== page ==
As labourers leave Myanmar delta, farmers struggle to mechanise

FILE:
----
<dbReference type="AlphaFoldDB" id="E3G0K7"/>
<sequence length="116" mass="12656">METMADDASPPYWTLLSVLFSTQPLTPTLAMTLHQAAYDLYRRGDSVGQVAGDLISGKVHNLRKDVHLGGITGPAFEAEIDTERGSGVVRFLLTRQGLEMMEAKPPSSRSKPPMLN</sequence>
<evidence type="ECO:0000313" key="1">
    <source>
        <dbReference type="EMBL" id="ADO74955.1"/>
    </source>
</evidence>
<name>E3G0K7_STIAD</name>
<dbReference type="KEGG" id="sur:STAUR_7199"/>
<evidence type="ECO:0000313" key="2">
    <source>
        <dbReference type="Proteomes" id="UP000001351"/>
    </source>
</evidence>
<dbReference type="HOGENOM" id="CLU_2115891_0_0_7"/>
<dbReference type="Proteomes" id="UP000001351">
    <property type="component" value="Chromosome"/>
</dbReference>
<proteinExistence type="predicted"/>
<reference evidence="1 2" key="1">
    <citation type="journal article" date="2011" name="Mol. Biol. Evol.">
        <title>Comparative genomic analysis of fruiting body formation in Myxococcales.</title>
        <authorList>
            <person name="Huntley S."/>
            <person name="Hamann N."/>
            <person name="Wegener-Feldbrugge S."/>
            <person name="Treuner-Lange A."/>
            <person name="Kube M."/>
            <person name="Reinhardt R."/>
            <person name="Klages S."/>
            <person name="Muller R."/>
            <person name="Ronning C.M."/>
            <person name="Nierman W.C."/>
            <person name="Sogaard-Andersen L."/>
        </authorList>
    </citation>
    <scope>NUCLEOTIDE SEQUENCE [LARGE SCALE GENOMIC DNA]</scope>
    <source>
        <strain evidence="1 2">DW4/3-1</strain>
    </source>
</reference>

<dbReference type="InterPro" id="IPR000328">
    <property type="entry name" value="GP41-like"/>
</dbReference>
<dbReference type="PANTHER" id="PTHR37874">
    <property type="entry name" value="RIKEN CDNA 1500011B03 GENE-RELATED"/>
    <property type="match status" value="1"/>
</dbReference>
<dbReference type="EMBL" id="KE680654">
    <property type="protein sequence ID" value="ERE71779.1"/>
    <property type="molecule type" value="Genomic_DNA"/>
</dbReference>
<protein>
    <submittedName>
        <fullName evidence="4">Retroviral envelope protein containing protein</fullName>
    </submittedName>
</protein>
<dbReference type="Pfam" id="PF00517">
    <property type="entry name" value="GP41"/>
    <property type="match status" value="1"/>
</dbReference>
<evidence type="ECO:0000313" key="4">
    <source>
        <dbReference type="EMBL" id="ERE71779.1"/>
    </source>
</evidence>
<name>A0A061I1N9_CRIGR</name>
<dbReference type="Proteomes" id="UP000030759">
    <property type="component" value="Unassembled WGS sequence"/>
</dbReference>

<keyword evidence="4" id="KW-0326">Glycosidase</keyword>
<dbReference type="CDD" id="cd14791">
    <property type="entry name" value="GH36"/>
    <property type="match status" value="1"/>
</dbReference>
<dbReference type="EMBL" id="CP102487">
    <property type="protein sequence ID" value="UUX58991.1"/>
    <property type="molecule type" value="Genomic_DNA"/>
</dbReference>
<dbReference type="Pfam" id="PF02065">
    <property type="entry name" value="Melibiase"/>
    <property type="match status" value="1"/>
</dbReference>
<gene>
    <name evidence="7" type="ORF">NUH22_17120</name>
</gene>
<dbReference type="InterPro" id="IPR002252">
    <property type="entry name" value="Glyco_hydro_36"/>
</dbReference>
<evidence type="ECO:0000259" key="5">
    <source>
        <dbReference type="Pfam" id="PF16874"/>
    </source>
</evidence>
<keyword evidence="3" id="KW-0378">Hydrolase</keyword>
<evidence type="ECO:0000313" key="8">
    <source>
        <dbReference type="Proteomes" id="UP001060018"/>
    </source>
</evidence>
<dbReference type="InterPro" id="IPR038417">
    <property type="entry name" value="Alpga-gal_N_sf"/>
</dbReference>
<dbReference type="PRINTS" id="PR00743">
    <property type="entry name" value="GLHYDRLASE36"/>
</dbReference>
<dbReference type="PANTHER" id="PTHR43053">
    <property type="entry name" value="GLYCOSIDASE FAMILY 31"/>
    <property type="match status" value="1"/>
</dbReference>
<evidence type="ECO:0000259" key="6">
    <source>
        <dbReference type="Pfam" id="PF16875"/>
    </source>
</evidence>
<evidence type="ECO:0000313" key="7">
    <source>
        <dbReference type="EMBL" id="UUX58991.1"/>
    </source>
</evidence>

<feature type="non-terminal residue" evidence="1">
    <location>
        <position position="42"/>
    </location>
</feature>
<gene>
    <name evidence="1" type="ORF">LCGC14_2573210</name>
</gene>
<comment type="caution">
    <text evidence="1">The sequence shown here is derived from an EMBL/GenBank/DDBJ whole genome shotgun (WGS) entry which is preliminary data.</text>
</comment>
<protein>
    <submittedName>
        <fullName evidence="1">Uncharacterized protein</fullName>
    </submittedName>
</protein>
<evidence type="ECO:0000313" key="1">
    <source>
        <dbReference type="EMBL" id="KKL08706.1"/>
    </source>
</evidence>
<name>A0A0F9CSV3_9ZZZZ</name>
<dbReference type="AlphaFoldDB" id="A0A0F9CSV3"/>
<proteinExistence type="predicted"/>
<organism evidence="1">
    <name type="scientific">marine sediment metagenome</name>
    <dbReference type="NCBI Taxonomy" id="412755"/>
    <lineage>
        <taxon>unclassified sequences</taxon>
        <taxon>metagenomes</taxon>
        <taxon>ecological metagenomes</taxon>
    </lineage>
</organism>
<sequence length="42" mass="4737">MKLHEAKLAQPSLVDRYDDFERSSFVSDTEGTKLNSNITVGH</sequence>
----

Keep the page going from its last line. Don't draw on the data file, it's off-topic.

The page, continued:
On a recent November morning, farmer U Soe Myint Aung was busy collecting rice from his harvester and loading it into bags. It is heavy work but still he knows he is lucky; with 17 acres of paddy field situated along a road in Kwinyar village, in Kangyidaunt township, he can afford to own a harvester. Most farmers in Ayeyarwady Region, the country’s ‘rice bowl’ and home to some 10 million people, lack enough land and capital to afford use of mechanical harvesters, while their uneven plots are often difficult to access with the machines. The lack of mechanised farming has become a pressing problem, many farmers and officials here said, as manual labour is in short supply in the delta region, where farming remains labour intensive. “Due to labour shortages farmers can’t plant their paddies in a timely manner,” U Soe Myint Aung said. “Also, the harvest can be delayed and the crops could be damaged by rains; such paddy doesn’t get a good price.”

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